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Grails may use Rails' conventions but under the hood, a different philosophy is at work. As a comparison, let's look at how they handle databases. They both use 'model' classes to define persistent objects, validation rules and relationships; in Grails they are called "domain classes". Underneath, Rails uses ActiveRecord to map these classes to an SQL database with ActiveRecord doing all the SQL generation. Grails 1.0 has GORM (Grails Object Relational Mapper) to do this mapping. GORM is actually a thick wrapper around Hibernate 3, the de facto standard in Java object/relational mapping, thus offloading the SQL generation to a solid Java based library. This pattern is repeated throughout Grails; Rails functionality is implemented using well known Java libraries, but delivered in the Rails style.

Running Grails in a terminal
Running Grails in a terminal

The work flow also differs. Take the development mode and how databases are populated. In Rails, the models are derived from from tables already created in a database using Rails migrations into an embedded SQLite3 database. In Grails, there are no migrations as standard. The database tables are created based completely on the domain classes when the application runs, into an in-memory HSQLDB database. To pre-load data into the database, you add some code to the BootStrap.groovy file to create some data when the application starts (Or you can just switch to a persistent database by editing the DataSource.groovy file).

It is different, but the overall process of iteratively building your application is essentially retained. You can still run your application in development mode, make changes to your code, and see them reflected in the running application. You can still use scaffolding to create quick dynamically created controllers with just one line of code. You can still call on a library of plugins to add capabilities to your application with a simple command. You can still easily write and run unit and functional tests.

Grails targets Java application servers; from being able to locate a database via JNDI to having a single command take your application and package it in a war file ready for deployment, making it easy to integrate into existing Java infrastructure. The JNDI locating is new to Grails 1.0, as is GORM, filters (to allow you to inject code across controllers), automatic XML and JSON unmarshalling and content negotiation to allow you to return XML, HTML or JSON as appropriate to a browser request.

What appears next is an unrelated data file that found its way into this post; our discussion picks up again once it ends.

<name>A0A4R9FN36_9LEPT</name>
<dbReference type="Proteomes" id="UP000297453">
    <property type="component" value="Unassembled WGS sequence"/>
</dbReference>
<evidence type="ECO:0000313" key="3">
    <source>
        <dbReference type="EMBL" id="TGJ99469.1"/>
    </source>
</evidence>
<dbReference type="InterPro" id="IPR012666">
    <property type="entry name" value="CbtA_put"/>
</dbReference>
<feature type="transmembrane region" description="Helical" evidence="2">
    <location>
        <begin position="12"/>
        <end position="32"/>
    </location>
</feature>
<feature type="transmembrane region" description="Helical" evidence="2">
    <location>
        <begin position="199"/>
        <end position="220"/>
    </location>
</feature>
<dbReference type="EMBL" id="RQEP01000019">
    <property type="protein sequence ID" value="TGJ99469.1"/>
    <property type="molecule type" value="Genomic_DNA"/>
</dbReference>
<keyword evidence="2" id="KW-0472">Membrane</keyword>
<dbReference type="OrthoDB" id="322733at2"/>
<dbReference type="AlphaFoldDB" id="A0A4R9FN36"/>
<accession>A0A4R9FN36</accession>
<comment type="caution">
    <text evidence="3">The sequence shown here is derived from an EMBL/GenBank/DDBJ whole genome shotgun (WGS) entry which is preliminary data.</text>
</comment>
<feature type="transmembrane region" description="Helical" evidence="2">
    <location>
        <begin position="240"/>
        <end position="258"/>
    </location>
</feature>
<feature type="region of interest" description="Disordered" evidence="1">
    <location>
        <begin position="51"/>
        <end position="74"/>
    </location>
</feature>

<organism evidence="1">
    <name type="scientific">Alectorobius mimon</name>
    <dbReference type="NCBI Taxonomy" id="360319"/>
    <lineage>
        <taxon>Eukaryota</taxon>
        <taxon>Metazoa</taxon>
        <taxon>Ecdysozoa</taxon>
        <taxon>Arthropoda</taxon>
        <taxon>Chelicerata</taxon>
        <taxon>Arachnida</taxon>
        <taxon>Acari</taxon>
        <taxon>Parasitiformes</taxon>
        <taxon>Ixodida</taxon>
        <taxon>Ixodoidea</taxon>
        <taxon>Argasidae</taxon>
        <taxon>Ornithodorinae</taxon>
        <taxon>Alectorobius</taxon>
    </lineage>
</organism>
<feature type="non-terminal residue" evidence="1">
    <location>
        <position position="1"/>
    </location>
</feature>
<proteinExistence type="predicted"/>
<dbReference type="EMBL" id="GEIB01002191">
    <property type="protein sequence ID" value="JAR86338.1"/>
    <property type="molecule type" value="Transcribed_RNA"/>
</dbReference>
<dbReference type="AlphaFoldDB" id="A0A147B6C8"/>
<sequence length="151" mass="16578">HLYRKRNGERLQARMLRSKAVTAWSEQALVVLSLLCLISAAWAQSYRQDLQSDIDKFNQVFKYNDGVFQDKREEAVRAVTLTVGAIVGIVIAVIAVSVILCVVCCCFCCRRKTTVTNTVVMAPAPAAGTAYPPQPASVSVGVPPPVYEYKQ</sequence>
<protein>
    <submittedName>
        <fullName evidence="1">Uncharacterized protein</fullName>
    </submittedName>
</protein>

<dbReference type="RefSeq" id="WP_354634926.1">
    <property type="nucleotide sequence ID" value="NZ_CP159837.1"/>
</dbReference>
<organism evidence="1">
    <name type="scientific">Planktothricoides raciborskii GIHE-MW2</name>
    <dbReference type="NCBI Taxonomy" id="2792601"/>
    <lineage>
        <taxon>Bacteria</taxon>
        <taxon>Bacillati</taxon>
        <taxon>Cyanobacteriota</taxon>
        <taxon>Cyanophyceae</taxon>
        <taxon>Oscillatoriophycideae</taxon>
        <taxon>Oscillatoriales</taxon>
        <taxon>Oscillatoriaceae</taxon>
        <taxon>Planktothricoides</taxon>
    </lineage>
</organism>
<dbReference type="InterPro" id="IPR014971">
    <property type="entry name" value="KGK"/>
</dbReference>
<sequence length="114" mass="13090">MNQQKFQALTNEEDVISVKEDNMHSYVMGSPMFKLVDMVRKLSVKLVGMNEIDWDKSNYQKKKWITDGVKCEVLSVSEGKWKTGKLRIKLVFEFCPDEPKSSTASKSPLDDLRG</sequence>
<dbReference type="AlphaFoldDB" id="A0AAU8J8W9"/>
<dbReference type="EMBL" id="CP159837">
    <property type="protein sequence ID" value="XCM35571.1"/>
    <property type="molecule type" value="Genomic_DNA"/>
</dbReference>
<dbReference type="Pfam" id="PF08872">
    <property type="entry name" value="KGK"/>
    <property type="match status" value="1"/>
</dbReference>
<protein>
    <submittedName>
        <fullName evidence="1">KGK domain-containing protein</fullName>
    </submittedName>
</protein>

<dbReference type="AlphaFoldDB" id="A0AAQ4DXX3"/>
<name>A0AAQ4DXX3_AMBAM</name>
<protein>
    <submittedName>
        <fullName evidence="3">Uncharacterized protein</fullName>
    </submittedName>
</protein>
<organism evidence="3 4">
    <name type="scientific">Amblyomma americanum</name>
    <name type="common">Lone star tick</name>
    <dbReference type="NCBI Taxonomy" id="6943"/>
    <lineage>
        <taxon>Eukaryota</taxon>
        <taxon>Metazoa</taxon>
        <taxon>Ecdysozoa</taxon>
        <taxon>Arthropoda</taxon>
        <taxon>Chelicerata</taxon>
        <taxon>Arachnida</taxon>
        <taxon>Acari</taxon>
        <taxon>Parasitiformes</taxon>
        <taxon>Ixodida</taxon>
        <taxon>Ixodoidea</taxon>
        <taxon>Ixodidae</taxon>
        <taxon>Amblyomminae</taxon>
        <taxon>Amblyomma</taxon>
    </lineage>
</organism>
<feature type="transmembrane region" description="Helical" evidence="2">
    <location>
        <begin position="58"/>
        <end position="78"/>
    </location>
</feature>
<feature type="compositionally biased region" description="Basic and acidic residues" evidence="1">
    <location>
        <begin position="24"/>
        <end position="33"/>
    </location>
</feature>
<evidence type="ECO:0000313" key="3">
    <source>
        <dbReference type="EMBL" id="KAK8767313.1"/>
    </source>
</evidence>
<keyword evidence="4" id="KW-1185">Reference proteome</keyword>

Viewing a Box
Viewing a Box

Grails 1.0 does have rough edges though; error messages can be obscure and carry with them lengthy stack traces, making debugging less friendly than it could be. IDE integration is generally a work-in-progress; Eclipse, NetBeans and IDEA all have differing levels of support, though they are all usable. At the same time, working at the command line with TextMate (the editor much used by Rails folk) Grails bundle is quite a pleasant experience, and the actual Grails documentation is extensive, so you can become productive quickly.

Grails isn't alone in bringing the Rails experience to Java. JRuby allows the Java VM to run Ruby and by extension Rails, with only minor differences, like using JDBC for databases, and supports most Rails plugins. If you are wanting to host Ruby applications on Java application servers, JRuby on Rails is the path of least resistance, but if you are coming from Java then Groovy on Grails brings the dynamic/agile advantages, without you discarding your existing Java application stack.

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